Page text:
10 Home Remedies For Restless Legs Syndrome

A row of treadmills at a gymFollowing a restless leg syndrome diagnosis, you may be confused about what treatment is right for you. In addition to medications that your doctor may have prescribed, there are also ways to help improve your symptoms at home.

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In addition to following the advice of your doctor, the following at-home treatments may help you as well:

Walk. Walking around may be the only thing that helps. A midnight stroll through the house may calm your legs enough to keep them still when you go back to bed. Also, be sure to stay physically active by working out several times a week.

Check out your caffeine consumption. Coffee, tea, chocolate, sodas, and even over-the-counter (OTC) medications may contain caffeine. Try cutting your consumption of caffeine-containing foods and medications (or substituting decaffeinated varieties) to see if your condition improves. Avoid tobacco, which contains the stimulant nicotine, and alcohol, which can have its own detrimental effects on sleep, as well.

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Modify your medication. Some OTC medications, such as certain cold medications and allergy pills, contain mild stimulants that can result in jittery legs. Ask your pharmacist if any medications you are taking contain stimulants and whether there are any nonstimulating alternatives.

Take a bath. A warm bath or massage before bed relaxes muscles and therefore may be helpful.

Change your temperature. Sometimes, a change from hot to cold, or cold to hot, can do the trick. Try putting a heating pad or hot pack on your legs for a short while. If that doesn’t work, drape a cool towel over your legs, or dip your feet in cool water.

Make sure you’re eating well. There are some indications that a deficiency in iron, folate, or magnesium may contribute to restless legs syndrome. By eating a wide variety of nutrient-rich foods, you should get the vitamins and minerals you need. However, your doctor may recommend supplements of these specific nutrients.

Make a bedtime habit. Get into a regular routine that will help your mind and body settle down and prepare for bed.

Soothe your stress. Stress may not be the cause of restless legs syndrome, but it can exacerbate it. Try to eliminate some of the stress in your life. Regular exercise and some form of relaxation technique, whether yoga, meditation, visualization, or even an engaging hobby may help you “de-stress.” Also, be sure to get a full night’s sleep.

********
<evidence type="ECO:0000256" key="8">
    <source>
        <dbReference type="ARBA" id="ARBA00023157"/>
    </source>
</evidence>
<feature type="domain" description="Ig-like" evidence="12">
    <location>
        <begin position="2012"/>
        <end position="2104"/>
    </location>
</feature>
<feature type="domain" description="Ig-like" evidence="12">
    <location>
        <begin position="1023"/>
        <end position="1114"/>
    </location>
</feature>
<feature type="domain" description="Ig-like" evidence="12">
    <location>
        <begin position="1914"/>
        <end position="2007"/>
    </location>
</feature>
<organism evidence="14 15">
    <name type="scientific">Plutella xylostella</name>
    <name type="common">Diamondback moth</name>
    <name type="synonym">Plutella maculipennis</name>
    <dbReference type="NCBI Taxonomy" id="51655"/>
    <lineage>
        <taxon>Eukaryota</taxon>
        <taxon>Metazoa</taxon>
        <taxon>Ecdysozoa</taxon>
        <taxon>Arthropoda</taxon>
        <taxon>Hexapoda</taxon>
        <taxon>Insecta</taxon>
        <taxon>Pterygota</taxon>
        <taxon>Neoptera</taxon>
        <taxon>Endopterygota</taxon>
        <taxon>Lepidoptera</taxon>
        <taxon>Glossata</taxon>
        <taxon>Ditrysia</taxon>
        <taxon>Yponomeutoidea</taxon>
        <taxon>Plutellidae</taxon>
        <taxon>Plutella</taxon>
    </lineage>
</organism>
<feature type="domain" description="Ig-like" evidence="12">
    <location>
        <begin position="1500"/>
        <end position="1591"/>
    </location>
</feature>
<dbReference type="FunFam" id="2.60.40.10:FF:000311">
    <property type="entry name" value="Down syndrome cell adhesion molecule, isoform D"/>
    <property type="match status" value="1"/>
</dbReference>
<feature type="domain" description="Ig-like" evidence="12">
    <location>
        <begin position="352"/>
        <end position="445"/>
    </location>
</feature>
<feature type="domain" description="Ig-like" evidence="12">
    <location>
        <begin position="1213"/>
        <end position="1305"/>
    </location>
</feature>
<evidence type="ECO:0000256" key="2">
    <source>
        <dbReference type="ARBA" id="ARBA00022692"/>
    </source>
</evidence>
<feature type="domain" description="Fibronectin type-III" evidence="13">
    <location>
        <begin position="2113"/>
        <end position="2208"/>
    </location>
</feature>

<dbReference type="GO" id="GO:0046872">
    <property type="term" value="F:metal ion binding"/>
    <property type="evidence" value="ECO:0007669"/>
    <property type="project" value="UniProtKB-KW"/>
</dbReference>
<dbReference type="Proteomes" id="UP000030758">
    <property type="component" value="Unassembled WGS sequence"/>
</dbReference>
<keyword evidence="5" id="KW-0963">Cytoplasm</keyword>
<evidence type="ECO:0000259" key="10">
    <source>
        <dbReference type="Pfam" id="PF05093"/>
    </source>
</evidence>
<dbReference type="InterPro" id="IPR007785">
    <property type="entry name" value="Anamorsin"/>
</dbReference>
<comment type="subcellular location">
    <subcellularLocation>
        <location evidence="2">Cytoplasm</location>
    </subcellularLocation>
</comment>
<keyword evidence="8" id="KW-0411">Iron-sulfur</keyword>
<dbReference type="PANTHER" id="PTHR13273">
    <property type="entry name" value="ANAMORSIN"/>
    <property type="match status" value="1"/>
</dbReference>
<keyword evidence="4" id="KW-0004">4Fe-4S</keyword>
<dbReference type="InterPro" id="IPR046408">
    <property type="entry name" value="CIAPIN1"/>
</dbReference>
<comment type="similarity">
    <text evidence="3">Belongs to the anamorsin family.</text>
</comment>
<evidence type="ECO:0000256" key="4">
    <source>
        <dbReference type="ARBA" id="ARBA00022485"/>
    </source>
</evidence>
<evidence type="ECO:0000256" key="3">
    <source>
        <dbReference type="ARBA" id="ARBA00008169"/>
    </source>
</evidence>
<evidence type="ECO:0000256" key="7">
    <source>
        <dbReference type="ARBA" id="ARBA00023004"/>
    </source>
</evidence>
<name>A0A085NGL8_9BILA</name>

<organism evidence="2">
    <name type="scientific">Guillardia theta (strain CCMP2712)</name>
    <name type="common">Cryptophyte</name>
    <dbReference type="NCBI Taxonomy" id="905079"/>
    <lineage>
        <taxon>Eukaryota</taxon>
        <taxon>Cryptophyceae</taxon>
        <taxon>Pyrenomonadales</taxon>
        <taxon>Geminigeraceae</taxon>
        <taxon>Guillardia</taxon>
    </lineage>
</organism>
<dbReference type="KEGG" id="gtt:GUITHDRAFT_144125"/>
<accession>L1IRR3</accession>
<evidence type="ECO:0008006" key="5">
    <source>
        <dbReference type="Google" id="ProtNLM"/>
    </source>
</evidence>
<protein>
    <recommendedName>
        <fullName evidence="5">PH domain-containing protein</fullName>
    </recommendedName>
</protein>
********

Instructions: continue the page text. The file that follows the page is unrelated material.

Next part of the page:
Stretch your legs. Try stretching your calves, hamstrings, and gluteal (butt) muscles before bed.

Wear socks to bed. Some experts have found that a lot of people who suffer from restless legs syndrome also seem to have cold feet. Although nobody has studied the connection, it might not hurt to bundle up your tootsies for the night.

See your doctor if your symptoms do not improve, if they become worse, or if they significantly interfere with your sleep and daily functioning.

 

Visit the BlackDoctor.org Restless Legs Syndrome center for more articles and tips.

Ways To Cope With Restless Legs Syndrome At Work

An apple sitting on a desk

Sigh. No one wants to be that one person in the office. You know, the person that constantly gets up from their desk every five minutes it seems. Co-workers whispering, side-eyeing every time you look like you’re thinking about making another move. But, what if you’re that one person that actually has a good reason for getting up all the time and isn’t trying to make the day go by faster? What if you have restless legs syndrome (RLS)?
Up to 10% of the U.S. population will experience the “creepy crawly,” “pins and needles” and overall uncomfortable sensations that come along with RLS, a nervous system disorder that affects the legs and causes an urge to move them. The urge to move is usually worse when the body is at rest, like when sitting, so an eight hour workday for someone with RLS may feel like an unbearable eternity.
If you suffer from RLS, you’ll be happy to know there are things you can do help make your workday more bearable.

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Get a good night’s sleep.
Having a smoother workday begins long before you hit the office with proper rest. Unfortunately, sleeping is one of the hardest things for people with severe RLS to do. Improve your sleeping habits by going to bed the same time each night and getting up at the same time each day. Sleeping in a cool and dark room is also helpful.
Exercise daily.
Thirty to 60 minutes of daily exercise that involves moving your legs, like walking or running, is recommended. Schedule a workout in the morning before work, or take a stroll during your lunch hour. Avoid extreme exercise, which may worsen your symptoms.

No coffee.
Contrary to popular habit, a morning cup of coffee is NOT a necessity. Eliminate or reduce caffeine in your diet, as well as refined sugar.

Elevate your desk.
If it’s an option, raise your desktop so that you can work standing up.

Stretch in the evening.
Strenuous exercise before bed is not recommended, but gentle stretching will be good for your body and help prepare you to sleep. Try a few minutes of gentle yoga, with poses that focus on the legs.

Avoiding triggers, the things that can make your RLS symptoms worse, is imperative, especially while at work.